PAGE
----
Abortion opponents, fresh from a loss in the Maryland legislature, are making battle plans for a long predicted fight on a new front: a campaign to overturn the state's new abortion-rights law at referendum in November 1992.
"It's got to be done," said Walter H. Maloney Jr., a Prince George's County lawyer and longtime anti-abortion activist.
Mr. Maloney -- the father of Delegate Timothy F. Maloney, leader of the House's abortion opponents -- called himself a member of an "ad-hoc, loose-jointed group" that is laying the foundation for a referendum campaign.
He said the group did not yet have the endorsement of large organizations with big campaign treasuries, but he added that he was not concerned.
"It's better if we do it with a lot of money," Mr. Maloney said. "But it's going to be done if we have 10 cents or $10 million."
In 1988, the National Rifle Association spent more than $6 million and lost a referendum campaign against handgun controls. Mr. Maloney said that big-budget loss did not concern him.
"They had a bad cause, and we don't," he said.
This week, the Maryland attorney general's office approved the language that Mr. Maloney will use on a petition requesting that the new abortion law be put before the voters on the next state ballot.
OC The law -- passed by the legislature and signed by Gov. William
Donald Schaefer Feb. 18 -- would allow abortion without government interference until the time in pregnancy when the fetus might survive outside the womb.
Later in pregnancy, abortion would be allowed only to save the life or health of the woman or if the fetus were deformed.
The law is intended to keep abortion legal in Maryland even if the U.S. Supreme Court should overturn its 1973 Roe vs. Wade decision, which guaranteed the right to abortion.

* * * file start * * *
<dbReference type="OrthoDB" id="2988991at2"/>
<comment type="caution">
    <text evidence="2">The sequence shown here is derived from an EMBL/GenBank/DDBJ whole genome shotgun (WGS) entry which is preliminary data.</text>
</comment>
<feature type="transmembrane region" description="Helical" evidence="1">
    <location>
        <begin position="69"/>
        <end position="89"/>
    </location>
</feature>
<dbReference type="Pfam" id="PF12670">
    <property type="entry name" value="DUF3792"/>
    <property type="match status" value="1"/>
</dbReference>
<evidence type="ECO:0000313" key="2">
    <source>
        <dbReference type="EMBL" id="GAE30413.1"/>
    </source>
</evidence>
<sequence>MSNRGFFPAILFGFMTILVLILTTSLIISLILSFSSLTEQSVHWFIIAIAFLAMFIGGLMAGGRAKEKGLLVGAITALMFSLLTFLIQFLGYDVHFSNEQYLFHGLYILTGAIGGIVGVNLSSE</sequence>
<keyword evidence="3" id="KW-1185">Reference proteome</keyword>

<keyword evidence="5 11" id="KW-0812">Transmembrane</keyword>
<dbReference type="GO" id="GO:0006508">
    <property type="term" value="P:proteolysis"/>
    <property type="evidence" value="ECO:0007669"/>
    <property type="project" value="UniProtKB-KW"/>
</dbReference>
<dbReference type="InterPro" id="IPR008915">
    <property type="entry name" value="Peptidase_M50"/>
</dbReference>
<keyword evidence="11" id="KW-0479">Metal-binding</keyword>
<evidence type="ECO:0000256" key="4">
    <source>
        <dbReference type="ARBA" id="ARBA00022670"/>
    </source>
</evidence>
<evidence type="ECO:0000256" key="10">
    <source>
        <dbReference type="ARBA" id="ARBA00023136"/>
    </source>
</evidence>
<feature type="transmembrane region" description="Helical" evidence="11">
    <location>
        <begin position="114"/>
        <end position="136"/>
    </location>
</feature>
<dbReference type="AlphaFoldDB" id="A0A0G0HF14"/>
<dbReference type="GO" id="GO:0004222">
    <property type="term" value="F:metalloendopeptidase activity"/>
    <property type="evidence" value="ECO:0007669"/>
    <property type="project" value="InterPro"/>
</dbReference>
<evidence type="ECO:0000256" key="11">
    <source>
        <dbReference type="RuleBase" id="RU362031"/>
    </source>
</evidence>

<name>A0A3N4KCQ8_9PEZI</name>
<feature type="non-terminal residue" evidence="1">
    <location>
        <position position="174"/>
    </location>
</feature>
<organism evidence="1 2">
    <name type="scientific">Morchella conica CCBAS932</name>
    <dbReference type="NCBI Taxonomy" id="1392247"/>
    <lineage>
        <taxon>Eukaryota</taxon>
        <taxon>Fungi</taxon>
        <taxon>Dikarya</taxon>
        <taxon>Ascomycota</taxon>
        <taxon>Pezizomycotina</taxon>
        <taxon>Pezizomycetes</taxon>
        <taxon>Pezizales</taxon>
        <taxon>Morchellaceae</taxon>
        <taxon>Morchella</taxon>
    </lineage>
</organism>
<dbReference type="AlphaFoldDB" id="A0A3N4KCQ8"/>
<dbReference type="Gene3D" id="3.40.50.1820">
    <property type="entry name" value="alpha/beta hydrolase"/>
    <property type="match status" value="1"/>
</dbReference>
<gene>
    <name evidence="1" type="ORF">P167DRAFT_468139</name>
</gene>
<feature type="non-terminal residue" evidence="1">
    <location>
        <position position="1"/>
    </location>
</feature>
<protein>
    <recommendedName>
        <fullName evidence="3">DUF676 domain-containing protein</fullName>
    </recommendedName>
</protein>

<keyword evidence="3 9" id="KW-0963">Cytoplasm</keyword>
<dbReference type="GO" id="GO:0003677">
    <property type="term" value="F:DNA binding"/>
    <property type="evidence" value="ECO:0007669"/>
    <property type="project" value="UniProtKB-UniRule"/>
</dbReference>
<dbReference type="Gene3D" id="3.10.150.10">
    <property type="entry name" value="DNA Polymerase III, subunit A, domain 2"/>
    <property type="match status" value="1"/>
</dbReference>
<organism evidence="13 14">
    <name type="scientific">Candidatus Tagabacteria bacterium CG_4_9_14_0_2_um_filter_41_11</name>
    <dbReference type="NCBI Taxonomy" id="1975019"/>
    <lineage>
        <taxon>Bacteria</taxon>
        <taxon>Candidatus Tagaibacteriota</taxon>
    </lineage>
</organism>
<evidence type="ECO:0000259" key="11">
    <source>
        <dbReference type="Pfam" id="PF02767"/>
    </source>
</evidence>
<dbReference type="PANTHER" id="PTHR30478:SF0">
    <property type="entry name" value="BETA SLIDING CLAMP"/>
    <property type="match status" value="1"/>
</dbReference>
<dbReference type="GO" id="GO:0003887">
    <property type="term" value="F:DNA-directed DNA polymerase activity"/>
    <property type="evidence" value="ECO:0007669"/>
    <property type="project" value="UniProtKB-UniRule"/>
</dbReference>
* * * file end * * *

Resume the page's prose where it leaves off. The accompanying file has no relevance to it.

Abortion opponents have condemned the new legislation as the most liberal in the country.
The measure's supporters say it merely will continue the practices that Maryland has used to govern abortion since the Roe decision.
The law is scheduled to take effect July 1, but its starting date would be suspended during a referendum campaign.
If the Supreme Court should overturn the Roe decision before the November 1992 vote, a 1968 abortion law -- deemed unconstitutional since 1973 -- would be revived, at least until the balloting. The 1968 law would require abortions to be performed in hospitals and would allow the procedure only if the pregnancy resulted from rape, if the woman's health is in danger or if the fetus is deformed.
If the new law is defeated at referendum and the Supreme Court has overturned Roe, the 1968 law would go into effect.
Abortion-rights activists say 98 percent of the abortions now performed in Maryland would be illegal under the 1968 law.
The backers of the referendum must file 33,373 signatures of registered Maryland voters -- or 3 percent of the voters who cast ballots in the last gubernatorial election -- in June.
Mr. Maloney said the group "is going to start enlarging itself and bringing more people on board as we go along. Hopefully it will bring on board everybody who opposes abortion around the state."
Bebe Verdery, lobbyist for Planned Parenthood of Maryland, said abortion-rights groups would organize to defend the new law at the polls.
"We will be launching a massive campaign about the intent of this referendum," the lobbyist said.